I also admit that the majesty of the scriptures amazes me, and that the holiness of the Gospel speaks to my heart. Look at the books of the philosophers with all their pomp. How petty they are next to this one! Can it be that a book at the same time so sublime and so simple is the work of men? Can it be that he whose history it presents is only a man himself? Is his the tone of an enthusiast or an ambitious sectarian? What gentleness, what purity in his morals! What touching grace in his teachings! What elevation in his maxims! What profound wisdom in his speeches! What presence of mind, what finesse, and what exactness in his responses! What a dominion over his passions! Where is the man, where is the sage who knows how to act, to suffer, and to die without weakness and without ostentation? When Plato depicts his imaginary just man, covered with all the opprobrium of crime and worthy of all the rewards of virtue, he depicts Jesus Christ feature for feature. The resemblance is so striking that all the Fathers have sensed it; it is impossible to be deceived about it. What prejudices, what blindness one must have to dare to compare the son of Sophroniscus to the son of Mary? What a distance from one to the other! Socrates, dying without pain and without ignominy, easily sticks to his character to the end; and if this easy death had not honored his life, one would doubt whether Socrates, for all his intelligence, were anything but a sophist. He invented morality, it is said. Others before him put it into practice; all he did was to say what they had done; all he did was to draw the lesson from their examples. Aristides was just before Socrates said what justice is. Leonidas died for his country before Socrates had made it a duty to love the fatherland. Sparta was sober before Socrates had praised sobriety. Before he had defined virtue, Greece abounded in virtuous men. But where did Jesus find among his own people that elevated and pure morality of which he alone gave the lessons and the example? From the womb of the most furious fanaticism was heard the highest wisdom, and the simplicity of the most heroic virtues lent honor to the vilest of all peoples. The death of Socrates, philosophizing tranquilly with his friends, is the sweetest one could desire; that of Jesus, expiring in torment, insulted, jeered at, cursed by a whole people, is the most horrible one could fear. Socrates, taking the poisoned cup, blesses the man who gives it to him and who is crying. Jesus, in the midst of a frightful torture, prays for his relentless executioners. Yes, if the life and death of Socrates are those of a wise man, the life and death of Jesus are those of a god. Shall we say that the story of the Gospel was wantonly contrived? My friend, it is not thus that one contrives; the facts about Socrates, which no one doubts, are less well attested than those about Jesus Christ. At bottom, this is to push back the difficulty without doing away with it. It would be more inconceivable that many men in agreement had fabricated this book than that a single one provided its subject. Never would Jewish authors have found either this tone or this morality; and the Gospel has characteristics of truth that are so great, so striking, so perfectly inimitable that its contriver would be more amazing than its hero. With all that, this same Gospel is full of unbelievable things, or things repugnant to reason and impossible for any sensible man to conceive or to accept! What is to be done amidst all these contradictions? One ought always to be modest and cirumspect, my child-to respect in silence what one can neither reject nor understand, and to humble oneself before the great Being who alone knows the truth.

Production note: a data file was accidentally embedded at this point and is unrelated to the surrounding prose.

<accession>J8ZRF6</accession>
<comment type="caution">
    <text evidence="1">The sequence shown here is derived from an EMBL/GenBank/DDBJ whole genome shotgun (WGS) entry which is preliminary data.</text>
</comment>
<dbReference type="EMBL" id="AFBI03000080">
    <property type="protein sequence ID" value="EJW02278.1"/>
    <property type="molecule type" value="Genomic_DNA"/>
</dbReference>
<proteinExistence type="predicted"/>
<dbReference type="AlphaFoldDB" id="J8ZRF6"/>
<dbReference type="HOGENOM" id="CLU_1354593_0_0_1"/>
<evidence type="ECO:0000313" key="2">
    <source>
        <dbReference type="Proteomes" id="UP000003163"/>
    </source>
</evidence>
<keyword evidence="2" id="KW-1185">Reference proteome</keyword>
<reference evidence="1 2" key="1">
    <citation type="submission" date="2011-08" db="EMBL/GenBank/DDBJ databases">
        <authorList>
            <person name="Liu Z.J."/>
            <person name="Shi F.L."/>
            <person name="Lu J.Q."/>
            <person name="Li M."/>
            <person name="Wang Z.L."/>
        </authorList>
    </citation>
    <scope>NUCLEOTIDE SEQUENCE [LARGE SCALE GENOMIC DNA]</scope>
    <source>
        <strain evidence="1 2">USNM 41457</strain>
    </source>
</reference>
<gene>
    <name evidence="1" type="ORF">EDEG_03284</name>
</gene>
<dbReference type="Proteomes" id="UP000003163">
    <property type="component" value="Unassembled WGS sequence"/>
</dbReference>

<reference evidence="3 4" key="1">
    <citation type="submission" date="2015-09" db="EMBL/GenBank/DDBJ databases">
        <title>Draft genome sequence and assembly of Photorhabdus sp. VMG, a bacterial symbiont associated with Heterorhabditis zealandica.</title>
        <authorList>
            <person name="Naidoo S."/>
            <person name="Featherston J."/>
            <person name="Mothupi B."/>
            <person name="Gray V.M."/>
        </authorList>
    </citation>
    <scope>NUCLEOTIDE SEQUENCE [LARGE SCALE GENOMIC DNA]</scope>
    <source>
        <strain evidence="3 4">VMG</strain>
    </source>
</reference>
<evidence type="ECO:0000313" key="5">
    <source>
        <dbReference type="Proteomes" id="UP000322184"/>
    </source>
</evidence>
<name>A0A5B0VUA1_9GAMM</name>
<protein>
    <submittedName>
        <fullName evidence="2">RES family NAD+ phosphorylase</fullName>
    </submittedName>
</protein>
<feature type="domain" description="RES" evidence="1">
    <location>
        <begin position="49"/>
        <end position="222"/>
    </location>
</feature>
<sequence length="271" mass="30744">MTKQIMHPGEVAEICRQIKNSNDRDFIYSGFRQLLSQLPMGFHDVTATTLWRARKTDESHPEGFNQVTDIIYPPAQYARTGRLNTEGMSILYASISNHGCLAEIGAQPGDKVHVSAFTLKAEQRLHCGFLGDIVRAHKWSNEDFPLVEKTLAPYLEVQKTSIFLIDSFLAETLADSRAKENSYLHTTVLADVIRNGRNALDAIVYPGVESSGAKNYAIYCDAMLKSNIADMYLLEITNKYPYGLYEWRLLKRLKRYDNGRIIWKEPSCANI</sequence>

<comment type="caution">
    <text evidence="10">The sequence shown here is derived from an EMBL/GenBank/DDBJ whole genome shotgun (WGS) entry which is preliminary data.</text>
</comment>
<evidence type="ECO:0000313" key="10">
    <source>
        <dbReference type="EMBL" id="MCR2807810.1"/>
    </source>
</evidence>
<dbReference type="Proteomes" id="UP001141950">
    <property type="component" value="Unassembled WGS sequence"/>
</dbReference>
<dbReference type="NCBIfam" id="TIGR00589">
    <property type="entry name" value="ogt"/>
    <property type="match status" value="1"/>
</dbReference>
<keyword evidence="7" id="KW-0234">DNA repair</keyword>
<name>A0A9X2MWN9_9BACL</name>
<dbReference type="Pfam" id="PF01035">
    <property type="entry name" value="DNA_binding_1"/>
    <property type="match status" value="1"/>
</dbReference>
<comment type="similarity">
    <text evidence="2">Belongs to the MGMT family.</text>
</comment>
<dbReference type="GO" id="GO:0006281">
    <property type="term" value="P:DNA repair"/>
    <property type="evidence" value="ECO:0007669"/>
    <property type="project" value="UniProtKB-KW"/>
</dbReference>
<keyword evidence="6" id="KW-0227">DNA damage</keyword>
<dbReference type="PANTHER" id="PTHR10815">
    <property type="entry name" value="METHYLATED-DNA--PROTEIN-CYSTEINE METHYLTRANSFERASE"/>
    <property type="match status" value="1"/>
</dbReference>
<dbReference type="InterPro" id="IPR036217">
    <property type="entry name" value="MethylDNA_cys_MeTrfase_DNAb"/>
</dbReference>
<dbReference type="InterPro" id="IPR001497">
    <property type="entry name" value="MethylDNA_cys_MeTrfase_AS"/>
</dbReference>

Rousseau, Emile – Book IV